As in autumn when cooling puffs of wind pluck leaves one by one and send them skittering down the street, so perhaps as well it's true that words fall off and the welded insistence with which a rock once was a "rock" just loses its adhering power.
There is no virtue in it, no advanced plane of understanding, no goal for which to strive. Words just lose their purchase because, in truth, they never really had a hold in the first place. Mind you, they are still useful and sometimes fun or horribly wounding, but there is something to be said for letting words take their leave since they never really had the grasp anyone imputed to them.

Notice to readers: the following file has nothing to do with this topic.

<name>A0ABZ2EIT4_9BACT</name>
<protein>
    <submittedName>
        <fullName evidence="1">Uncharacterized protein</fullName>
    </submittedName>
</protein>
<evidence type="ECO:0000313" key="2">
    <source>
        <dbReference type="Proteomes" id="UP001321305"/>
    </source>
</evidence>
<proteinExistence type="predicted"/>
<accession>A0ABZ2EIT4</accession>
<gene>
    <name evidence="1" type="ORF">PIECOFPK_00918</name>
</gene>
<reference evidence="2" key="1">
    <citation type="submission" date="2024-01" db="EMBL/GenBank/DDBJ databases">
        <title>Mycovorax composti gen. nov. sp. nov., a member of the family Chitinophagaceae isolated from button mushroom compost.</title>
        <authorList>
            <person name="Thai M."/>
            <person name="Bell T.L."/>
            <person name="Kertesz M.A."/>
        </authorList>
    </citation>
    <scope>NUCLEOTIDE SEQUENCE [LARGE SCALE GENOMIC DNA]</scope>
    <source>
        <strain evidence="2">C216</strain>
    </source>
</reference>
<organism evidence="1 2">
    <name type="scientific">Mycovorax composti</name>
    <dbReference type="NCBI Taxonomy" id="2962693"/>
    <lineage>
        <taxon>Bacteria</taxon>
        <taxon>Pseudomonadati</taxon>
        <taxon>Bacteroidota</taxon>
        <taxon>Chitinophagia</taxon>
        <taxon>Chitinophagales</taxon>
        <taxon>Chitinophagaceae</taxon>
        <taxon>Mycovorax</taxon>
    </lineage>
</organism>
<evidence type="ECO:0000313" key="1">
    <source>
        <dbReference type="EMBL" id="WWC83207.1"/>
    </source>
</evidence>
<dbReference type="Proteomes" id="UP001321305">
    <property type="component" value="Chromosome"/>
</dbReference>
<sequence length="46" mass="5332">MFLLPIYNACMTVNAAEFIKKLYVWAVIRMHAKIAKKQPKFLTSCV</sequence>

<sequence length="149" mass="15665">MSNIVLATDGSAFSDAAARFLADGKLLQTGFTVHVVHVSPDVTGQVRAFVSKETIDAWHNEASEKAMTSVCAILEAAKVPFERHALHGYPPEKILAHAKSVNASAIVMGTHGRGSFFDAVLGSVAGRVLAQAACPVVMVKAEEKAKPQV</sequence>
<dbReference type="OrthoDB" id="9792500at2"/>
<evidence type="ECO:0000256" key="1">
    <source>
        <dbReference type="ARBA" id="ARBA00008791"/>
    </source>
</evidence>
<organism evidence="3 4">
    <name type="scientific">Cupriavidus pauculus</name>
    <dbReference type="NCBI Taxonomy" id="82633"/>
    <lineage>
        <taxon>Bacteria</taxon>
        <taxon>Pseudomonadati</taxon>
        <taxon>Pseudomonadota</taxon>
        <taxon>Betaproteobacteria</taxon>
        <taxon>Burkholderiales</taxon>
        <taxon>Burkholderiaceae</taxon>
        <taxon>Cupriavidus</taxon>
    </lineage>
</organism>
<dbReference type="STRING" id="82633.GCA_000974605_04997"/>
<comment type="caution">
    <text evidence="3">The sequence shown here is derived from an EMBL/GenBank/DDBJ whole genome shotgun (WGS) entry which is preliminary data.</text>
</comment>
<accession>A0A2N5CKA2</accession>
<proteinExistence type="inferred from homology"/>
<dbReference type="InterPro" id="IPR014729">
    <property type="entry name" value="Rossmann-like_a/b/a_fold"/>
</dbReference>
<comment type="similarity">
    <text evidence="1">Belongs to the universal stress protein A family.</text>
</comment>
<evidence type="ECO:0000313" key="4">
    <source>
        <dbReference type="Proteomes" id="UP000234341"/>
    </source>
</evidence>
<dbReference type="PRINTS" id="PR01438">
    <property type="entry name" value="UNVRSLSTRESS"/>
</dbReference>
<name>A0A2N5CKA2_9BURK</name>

Words fall off.
The savvy and fearful may stroke their beards in accord: "Yes, yes ... words are tentative."
But "tentative" is just another word.
It's something to know in some honest way, I think: Words fall off.
Come spring -- in this moment or this one or this one -- they will be back again, gay as pinwheels, to spin and dance and reflect the light.
Rock, rocket, rockslide ...
Rock 'n' roll, dude!